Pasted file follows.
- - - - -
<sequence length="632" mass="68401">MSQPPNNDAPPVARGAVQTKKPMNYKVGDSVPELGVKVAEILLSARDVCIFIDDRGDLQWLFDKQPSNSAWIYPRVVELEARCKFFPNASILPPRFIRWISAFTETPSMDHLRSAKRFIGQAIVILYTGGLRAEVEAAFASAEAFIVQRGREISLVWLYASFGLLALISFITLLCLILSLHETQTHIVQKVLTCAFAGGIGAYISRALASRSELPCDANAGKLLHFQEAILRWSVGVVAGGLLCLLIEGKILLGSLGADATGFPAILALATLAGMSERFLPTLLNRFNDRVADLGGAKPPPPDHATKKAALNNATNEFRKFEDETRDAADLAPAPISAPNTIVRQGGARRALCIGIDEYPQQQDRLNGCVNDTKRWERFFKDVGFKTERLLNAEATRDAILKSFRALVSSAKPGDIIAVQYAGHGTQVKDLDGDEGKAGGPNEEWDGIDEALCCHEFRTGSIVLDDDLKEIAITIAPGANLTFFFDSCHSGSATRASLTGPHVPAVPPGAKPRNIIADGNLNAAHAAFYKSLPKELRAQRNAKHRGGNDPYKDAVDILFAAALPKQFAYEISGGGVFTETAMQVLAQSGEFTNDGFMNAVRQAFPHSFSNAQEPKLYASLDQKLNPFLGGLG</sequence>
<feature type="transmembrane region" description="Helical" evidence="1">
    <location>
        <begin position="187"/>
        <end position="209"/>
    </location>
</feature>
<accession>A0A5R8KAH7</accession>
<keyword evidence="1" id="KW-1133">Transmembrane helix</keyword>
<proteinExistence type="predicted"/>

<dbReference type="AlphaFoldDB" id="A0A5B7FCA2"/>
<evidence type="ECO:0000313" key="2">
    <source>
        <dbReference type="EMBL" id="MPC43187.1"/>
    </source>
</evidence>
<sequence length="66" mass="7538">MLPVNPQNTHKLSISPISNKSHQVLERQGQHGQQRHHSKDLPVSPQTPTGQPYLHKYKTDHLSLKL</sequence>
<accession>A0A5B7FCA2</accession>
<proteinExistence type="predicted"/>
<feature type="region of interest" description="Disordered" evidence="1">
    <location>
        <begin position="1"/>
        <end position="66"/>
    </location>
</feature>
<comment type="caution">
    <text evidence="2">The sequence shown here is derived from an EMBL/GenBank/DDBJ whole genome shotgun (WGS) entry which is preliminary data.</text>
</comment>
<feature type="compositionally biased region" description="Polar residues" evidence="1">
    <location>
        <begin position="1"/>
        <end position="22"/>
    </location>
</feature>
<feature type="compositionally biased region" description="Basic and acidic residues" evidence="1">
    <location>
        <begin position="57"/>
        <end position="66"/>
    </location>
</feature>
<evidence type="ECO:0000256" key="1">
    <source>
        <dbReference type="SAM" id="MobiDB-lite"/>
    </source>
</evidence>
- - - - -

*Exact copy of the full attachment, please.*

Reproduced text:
<sequence length="632" mass="68401">MSQPPNNDAPPVARGAVQTKKPMNYKVGDSVPELGVKVAEILLSARDVCIFIDDRGDLQWLFDKQPSNSAWIYPRVVELEARCKFFPNASILPPRFIRWISAFTETPSMDHLRSAKRFIGQAIVILYTGGLRAEVEAAFASAEAFIVQRGREISLVWLYASFGLLALISFITLLCLILSLHETQTHIVQKVLTCAFAGGIGAYISRALASRSELPCDANAGKLLHFQEAILRWSVGVVAGGLLCLLIEGKILLGSLGADATGFPAILALATLAGMSERFLPTLLNRFNDRVADLGGAKPPPPDHATKKAALNNATNEFRKFEDETRDAADLAPAPISAPNTIVRQGGARRALCIGIDEYPQQQDRLNGCVNDTKRWERFFKDVGFKTERLLNAEATRDAILKSFRALVSSAKPGDIIAVQYAGHGTQVKDLDGDEGKAGGPNEEWDGIDEALCCHEFRTGSIVLDDDLKEIAITIAPGANLTFFFDSCHSGSATRASLTGPHVPAVPPGAKPRNIIADGNLNAAHAAFYKSLPKELRAQRNAKHRGGNDPYKDAVDILFAAALPKQFAYEISGGGVFTETAMQVLAQSGEFTNDGFMNAVRQAFPHSFSNAQEPKLYASLDQKLNPFLGGLG</sequence>
<feature type="transmembrane region" description="Helical" evidence="1">
    <location>
        <begin position="187"/>
        <end position="209"/>
    </location>
</feature>
<accession>A0A5R8KAH7</accession>
<keyword evidence="1" id="KW-1133">Transmembrane helix</keyword>
<proteinExistence type="predicted"/>

<dbReference type="AlphaFoldDB" id="A0A5B7FCA2"/>
<evidence type="ECO:0000313" key="2">
    <source>
        <dbReference type="EMBL" id="MPC43187.1"/>
    </source>
</evidence>
<sequence length="66" mass="7538">MLPVNPQNTHKLSISPISNKSHQVLERQGQHGQQRHHSKDLPVSPQTPTGQPYLHKYKTDHLSLKL</sequence>
<accession>A0A5B7FCA2</accession>
<proteinExistence type="predicted"/>
<feature type="region of interest" description="Disordered" evidence="1">
    <location>
        <begin position="1"/>
        <end position="66"/>
    </location>
</feature>
<comment type="caution">
    <text evidence="2">The sequence shown here is derived from an EMBL/GenBank/DDBJ whole genome shotgun (WGS) entry which is preliminary data.</text>
</comment>
<feature type="compositionally biased region" description="Polar residues" evidence="1">
    <location>
        <begin position="1"/>
        <end position="22"/>
    </location>
</feature>
<feature type="compositionally biased region" description="Basic and acidic residues" evidence="1">
    <location>
        <begin position="57"/>
        <end position="66"/>
    </location>
</feature>
<evidence type="ECO:0000256" key="1">
    <source>
        <dbReference type="SAM" id="MobiDB-lite"/>
    </source>
</evidence>